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I wish that there was an in between of Monastic and Layperson in The Church

Jude1:3

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Kind of like where you could be married, but still live in an Orthodox Community / Commune type situation and could attend liturgy during the week days with Monks and Nuns.

Or even a gated Orthodox Community where everyone is an Orthodox Christian.

It has been very trying in that last 3-4 years having to be around the world and it would be nice to have some peace and only be around True Orthodox Christians exclusively.

Do any of you ever feel like this ?

Maybe the only real option for this is to attend an Orthodox Seminary / College.
 

Arachne

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Monastics are laypeople.

Maybe the only real option for this is to attend an Orthodox Seminary / College.
And after graduation, then what?

You can move to a majority Orthodox country. Just prepare yourself for a lot of disappointment.
 

Asteriktos

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Do any of you ever feel like this ?
Yeah, it's not necessarily uncommon. If you search the dark corners of this forum long enough you'll find a thread from like 2002-2003 with people like me talking along these lines. I've also seen others discussing it over the years. And after all time time... I wouldn't even want to hazard a guess as to how or even if someone would try. ;)
 

Alpo2

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What or who is a True Orthodox Christian? Assuming that the OP didn't refer to Old Calendarists.
 

LizaSymonenko

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It would be easier to live surrounded my likeminded Orthodox Christians. It would be a great way to raise children, strengthen our own faith, etc. However, that's not all we are called to do.

We are supposed to be out there, among the Heterodox... and sew seeds of Orthodoxy amongst them.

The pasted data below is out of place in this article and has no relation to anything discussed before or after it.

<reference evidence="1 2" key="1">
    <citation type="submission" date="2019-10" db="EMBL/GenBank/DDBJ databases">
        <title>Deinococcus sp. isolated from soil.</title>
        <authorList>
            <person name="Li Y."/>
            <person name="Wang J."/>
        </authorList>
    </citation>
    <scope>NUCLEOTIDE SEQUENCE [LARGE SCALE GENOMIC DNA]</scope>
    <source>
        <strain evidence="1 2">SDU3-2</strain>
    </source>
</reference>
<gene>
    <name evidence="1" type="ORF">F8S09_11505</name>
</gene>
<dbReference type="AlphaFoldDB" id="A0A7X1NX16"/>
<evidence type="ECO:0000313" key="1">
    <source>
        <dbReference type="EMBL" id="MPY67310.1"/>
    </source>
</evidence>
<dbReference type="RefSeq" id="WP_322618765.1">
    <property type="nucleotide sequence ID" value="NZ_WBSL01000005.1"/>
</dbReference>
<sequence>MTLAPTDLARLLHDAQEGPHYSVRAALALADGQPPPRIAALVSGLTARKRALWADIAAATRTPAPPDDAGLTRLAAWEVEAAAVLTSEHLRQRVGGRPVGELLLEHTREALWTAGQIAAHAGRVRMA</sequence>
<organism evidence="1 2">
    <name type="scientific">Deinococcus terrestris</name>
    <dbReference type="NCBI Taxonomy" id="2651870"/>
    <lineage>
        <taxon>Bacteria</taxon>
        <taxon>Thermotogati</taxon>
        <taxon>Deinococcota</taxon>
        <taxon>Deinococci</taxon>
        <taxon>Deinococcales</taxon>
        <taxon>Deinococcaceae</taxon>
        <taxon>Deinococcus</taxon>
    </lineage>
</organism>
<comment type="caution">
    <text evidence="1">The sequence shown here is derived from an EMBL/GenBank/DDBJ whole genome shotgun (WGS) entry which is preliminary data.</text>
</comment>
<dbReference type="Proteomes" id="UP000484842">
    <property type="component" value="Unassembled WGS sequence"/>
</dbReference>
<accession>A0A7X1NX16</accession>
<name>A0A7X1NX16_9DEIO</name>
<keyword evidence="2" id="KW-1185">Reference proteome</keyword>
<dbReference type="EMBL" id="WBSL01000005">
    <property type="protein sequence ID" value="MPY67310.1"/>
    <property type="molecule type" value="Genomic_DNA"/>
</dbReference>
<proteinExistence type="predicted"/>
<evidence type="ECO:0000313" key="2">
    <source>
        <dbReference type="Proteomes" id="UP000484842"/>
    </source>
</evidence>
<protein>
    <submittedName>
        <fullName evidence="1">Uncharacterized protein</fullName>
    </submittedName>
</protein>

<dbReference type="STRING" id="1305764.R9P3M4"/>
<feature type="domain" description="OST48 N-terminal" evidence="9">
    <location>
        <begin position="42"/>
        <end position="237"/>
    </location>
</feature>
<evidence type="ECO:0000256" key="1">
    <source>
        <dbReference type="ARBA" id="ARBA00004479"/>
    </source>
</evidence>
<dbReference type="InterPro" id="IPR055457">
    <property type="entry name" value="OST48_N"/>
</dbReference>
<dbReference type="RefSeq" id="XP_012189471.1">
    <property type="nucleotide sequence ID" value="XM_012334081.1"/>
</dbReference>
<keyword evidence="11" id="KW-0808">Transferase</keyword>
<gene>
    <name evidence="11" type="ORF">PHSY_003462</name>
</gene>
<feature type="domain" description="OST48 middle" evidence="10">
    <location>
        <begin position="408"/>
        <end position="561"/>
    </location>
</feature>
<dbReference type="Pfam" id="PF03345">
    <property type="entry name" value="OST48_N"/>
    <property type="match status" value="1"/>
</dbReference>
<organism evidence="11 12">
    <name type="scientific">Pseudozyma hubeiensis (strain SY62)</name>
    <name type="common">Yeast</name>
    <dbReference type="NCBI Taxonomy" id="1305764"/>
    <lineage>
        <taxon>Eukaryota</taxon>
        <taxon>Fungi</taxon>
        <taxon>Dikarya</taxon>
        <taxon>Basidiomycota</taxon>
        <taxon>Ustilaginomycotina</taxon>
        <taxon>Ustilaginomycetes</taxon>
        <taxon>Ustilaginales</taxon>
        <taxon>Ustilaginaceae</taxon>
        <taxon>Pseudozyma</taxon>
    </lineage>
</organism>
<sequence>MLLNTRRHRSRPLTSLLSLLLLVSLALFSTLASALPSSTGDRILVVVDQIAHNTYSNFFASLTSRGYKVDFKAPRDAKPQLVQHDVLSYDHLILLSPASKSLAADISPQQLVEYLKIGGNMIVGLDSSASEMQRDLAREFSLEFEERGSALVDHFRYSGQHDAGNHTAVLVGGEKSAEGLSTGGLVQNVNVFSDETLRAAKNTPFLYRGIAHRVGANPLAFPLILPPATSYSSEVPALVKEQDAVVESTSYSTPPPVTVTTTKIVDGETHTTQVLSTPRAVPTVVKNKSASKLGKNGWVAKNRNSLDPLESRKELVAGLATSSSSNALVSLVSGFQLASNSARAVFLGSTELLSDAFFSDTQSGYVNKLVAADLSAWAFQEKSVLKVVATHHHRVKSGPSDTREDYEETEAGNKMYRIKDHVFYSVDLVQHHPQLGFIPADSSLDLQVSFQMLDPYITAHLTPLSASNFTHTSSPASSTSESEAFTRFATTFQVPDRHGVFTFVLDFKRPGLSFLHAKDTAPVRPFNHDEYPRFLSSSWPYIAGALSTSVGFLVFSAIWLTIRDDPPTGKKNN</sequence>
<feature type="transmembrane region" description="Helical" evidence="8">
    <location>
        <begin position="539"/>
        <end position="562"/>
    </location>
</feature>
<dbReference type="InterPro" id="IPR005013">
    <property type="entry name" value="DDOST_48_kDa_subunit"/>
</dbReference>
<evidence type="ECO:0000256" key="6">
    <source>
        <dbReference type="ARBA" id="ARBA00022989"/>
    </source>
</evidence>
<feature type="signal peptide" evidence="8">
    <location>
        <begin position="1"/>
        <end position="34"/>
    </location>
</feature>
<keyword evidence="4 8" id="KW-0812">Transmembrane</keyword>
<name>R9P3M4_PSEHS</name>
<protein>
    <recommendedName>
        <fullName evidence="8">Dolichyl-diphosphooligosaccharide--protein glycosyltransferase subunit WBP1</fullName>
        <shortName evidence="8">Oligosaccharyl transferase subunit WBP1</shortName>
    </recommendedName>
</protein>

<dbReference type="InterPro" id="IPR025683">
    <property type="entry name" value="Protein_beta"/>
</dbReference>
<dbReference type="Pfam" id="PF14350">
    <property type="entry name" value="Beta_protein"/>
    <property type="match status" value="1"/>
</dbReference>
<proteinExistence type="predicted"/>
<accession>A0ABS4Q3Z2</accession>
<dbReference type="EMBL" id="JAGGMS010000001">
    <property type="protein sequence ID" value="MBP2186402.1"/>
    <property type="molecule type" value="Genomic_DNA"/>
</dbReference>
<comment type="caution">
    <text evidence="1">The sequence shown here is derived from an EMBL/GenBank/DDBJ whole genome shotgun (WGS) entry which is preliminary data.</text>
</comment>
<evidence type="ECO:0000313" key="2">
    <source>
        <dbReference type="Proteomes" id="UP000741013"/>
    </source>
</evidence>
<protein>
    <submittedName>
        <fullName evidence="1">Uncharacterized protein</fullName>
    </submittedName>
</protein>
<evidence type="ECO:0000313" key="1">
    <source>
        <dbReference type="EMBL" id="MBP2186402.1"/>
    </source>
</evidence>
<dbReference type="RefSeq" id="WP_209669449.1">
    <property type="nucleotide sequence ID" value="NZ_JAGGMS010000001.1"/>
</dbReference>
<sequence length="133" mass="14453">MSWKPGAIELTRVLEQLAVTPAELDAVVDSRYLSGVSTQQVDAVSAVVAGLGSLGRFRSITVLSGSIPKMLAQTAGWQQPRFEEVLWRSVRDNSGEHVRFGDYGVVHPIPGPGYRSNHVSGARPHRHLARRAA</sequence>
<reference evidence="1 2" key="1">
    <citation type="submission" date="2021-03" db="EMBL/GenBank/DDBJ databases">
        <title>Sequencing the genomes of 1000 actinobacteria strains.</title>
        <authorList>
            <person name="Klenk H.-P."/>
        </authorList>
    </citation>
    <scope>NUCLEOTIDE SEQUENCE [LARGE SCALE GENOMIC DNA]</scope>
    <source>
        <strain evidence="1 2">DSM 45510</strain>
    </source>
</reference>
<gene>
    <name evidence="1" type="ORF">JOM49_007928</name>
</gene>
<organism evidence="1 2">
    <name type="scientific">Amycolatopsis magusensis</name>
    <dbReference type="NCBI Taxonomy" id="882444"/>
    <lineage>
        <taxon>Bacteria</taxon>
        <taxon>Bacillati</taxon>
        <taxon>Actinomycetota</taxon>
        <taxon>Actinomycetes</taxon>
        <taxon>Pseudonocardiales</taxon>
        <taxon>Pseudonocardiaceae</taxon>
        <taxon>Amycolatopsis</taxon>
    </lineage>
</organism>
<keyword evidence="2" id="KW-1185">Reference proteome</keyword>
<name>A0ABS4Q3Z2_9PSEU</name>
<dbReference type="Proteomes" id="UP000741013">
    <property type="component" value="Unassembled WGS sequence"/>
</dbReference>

Christ did not only come to the Jews, but, to the Gentiles...
The Apostles did not only preach to those who already accepted Christ and were baptized... no... they traveled the Earth in search of those who had not yet heard the good news... and they took it to them.

We should have this same mentality. It's not about us, and our own comfort... it is about us going out there... and making it different.

(...and to be honest... not all Orthodox Christians are as good as you think...) ;)
 

Ainnir

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I think a balance is good, but presumably nothing is stopping you from turning your home or room into a hermitage.
 

noahzarc1

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Kind of like where you could be married, but still live in an Orthodox Community / Commune type situation and could attend liturgy during the week days with Monks and Nuns.
St. Anthony's monastery in between Tucson and Phoenix. You could experience the monastery daily, attend liturgy and still live your normal life. It's a beautiful place.

Or even a gated Orthodox Community where everyone is an Orthodox Christian.

It has been very trying in that last 3-4 years having to be around the world and it would be nice to have some peace and only be around True Orthodox Christians exclusively.
I suppose Orthodox Christians are Orthodox Christians because they did not hang out in gated communities. They're Orthodox Christians because they lived their faith through those most difficult and trying times of the world around them. It is the reason you still have an Orthodox Christian faith to celebrate, share and experience today.

Maybe the only real option for this is to attend an Orthodox Seminary / College.
Seminaries can also be one of the worst places to go to experience your faith. Especially given the desires you have a seminary may be a let down. On the flip side, a great seminary and great seminary life at some point must come to an end. Reality really sets in for most seminary graduates when the rubber meets the road between their seminary training and the struggles of real life you just mentioned.